My excellent adventure, Day 17: Considering Paula Radcliffe, by Larry Eder

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This is my daily journal on my trips to Copenhagen, Paris, London, Boston and some of the fun things that happen, or I consider during my journeys. 

Thumbnail image for Radcliffe_PaulaFV1-London03.jpg
Paula Radcliffe setting WR, photo by PhotoRun.net
Traveling around the athletics circuit as I do, one appreciates the truly herculean heights that London marathon has reached in terms of its field development, its support of media and its support of the sport. 

The success of the race has been built over 33 years and the number of volunteers who give their time, energy and heart to make this race successful would overwhelm you. Glen Latimer, long time friend of Mr. Bedford, former US LDR chair, and long time agent, is seen, with the second most famous mustache in the marathon in London, limping a bit as he helps coordinate elite travel and events. Mr. Latimer is just an example of the people who have supported this event for decades, and with their support, the event continues to grow. 

I kept this in mind as I saw Paula Radcliffe, the WR holder in the marathon, World Champion in marathon, readying herself for the BBC broadcast. 

In 2003, after years of championing cross country, and track performances against the Kenyan and Ethiopian elite women, Paula Radcliffe did something Beamonesque: she destroyed her own world record for the marathon and clicked off a 2:15.25. To this day, the best performance ever by a women distance runner.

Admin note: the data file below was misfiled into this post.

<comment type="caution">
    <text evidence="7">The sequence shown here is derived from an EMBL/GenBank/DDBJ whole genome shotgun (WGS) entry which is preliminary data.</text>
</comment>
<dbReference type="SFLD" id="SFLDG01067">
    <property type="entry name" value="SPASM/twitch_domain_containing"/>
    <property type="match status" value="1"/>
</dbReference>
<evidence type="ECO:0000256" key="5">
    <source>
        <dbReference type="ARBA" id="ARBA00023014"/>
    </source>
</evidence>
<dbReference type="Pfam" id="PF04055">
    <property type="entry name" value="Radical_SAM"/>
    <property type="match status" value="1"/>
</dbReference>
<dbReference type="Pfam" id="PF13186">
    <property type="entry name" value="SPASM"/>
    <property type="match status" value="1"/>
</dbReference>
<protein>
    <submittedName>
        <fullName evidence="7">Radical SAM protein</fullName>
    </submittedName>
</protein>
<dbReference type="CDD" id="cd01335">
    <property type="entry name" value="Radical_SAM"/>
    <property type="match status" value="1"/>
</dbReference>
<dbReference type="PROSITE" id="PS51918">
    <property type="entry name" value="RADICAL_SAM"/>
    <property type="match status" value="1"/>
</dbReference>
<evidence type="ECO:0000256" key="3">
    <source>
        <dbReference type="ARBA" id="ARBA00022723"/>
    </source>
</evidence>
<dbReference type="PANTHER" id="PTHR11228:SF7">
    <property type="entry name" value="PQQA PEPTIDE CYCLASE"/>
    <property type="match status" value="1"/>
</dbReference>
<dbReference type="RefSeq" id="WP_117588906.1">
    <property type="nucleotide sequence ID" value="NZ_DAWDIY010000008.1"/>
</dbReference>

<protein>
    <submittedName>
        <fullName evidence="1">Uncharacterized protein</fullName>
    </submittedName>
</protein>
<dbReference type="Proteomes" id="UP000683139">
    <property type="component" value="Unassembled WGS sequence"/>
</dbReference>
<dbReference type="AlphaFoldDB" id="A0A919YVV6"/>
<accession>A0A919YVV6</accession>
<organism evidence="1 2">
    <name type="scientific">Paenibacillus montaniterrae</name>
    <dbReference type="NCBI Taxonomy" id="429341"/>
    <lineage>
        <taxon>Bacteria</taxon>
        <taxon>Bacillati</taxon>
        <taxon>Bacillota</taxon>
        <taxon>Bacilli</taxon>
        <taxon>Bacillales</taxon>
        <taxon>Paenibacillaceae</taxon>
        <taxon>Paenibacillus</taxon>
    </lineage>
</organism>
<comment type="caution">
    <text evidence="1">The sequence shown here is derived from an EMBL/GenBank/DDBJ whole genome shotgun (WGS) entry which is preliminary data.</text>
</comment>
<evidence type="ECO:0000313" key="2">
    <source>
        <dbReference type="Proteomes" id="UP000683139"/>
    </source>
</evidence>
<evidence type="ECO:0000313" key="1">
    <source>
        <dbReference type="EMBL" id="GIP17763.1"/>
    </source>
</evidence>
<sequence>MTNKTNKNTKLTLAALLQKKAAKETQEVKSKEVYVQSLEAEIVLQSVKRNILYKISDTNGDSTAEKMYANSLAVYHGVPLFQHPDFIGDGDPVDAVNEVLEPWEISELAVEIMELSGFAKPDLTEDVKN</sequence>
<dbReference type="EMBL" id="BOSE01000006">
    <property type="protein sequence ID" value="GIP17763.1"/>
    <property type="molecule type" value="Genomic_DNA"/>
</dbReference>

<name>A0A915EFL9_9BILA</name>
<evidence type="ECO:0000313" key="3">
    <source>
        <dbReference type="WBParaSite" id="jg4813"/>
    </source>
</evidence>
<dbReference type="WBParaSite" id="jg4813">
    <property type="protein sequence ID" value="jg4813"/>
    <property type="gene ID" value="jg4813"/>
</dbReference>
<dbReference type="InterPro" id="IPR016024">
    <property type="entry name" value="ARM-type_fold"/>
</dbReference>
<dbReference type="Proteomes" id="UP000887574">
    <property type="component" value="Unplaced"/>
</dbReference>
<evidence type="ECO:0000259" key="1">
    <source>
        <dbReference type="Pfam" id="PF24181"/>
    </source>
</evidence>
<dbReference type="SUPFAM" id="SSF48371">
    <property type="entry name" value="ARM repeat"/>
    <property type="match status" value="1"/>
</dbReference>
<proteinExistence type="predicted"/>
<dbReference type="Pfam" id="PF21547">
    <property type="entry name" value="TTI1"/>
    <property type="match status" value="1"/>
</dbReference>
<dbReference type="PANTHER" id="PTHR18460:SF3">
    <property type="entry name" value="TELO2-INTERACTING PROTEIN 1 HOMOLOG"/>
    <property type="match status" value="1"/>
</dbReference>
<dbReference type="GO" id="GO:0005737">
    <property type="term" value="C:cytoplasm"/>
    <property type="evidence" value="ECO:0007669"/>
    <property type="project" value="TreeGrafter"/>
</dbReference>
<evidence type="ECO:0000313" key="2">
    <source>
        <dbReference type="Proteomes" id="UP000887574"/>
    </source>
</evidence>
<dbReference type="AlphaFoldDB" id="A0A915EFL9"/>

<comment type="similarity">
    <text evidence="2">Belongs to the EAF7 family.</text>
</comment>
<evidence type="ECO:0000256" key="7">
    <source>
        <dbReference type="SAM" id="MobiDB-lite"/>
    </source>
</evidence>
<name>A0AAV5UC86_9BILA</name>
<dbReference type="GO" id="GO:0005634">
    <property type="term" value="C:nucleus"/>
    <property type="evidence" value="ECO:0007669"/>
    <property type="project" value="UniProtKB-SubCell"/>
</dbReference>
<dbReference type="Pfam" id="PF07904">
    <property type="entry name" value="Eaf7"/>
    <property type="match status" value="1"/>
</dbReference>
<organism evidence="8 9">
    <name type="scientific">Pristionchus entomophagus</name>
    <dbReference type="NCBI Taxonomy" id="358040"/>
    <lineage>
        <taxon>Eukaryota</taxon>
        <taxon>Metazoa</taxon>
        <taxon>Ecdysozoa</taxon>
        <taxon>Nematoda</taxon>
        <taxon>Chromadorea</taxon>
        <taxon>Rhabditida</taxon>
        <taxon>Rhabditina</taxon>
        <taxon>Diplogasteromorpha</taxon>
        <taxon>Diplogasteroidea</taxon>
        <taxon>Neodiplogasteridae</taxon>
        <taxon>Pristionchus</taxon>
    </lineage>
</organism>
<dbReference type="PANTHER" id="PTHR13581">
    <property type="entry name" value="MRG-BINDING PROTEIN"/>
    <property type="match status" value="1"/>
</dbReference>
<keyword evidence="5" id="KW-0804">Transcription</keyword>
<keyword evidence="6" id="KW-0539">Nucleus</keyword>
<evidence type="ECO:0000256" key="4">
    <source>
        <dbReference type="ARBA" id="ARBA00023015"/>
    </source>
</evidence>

Derek Clayton, the tall Australian who was the first to break 2:11, 2:10 and 2:09 for the marathon, told me that his 2:08:34 totally wrecked him physically. He knew, after some of the physical ailments he endured, that his 1968 performance just destroyed him. 

That is what happens, I always thought, when you have that perfect day, and you run way beyond your wildest dreams. 

Chris Thompson, the 2010 Euro silver medalist at the 10,000 meters, told me, that in his career, he only had one race like that in his life. When he ran his road 10k PB of 28:02, it was flawless and strangely painless. When I queried about his 10,000m silver he told me about hurting his knee just before the race, and not feeling decent until 800 meters to go, and running a final lap of 55, to get that silver. 

Paula Radcliffe paid a huge price physically after her 2:15:25. Her body broke down several times, in the most untimely of times and circumstances. Paula Radcliffe endured the trials of the biblical character Job. In the 2004 Olympics she was destroyed, dropping out of the marathon, and five days later, the 10,000 meters. In 2005, she won the World Championships. In 2008, she finished in 32nd place, after having to stop and stretch. 

In 2011, Paula ran 2:23:46 at the Berlin Marathon. Injuries kept her out of the 2012 London Olympics.

Now, Paula is running twice a day, with little pain and her stature in the sport, hard earned, has provided her a strong financial future and a developing career in sports broadcasting. 

Why is Paula Radcliffe so credible to her British audience (hell, to global audience? Because, Paula Radcliffe, with style, honesty and grace, has lived the " Miles of Trials and Trials of Miles" as writer John Parker (Once a Runner) spoke of that experience gained from races won, and hard fought races lost. 

For me, even if Paula Radcliffe never ran another race again, she would be the women who took the marathon to a new level. 

But tomorrow, I will listen and look forward to her comments on the 2014 Virgin Money London Marathon broadcast. Paula Radcliffe has, what I call street cred. 

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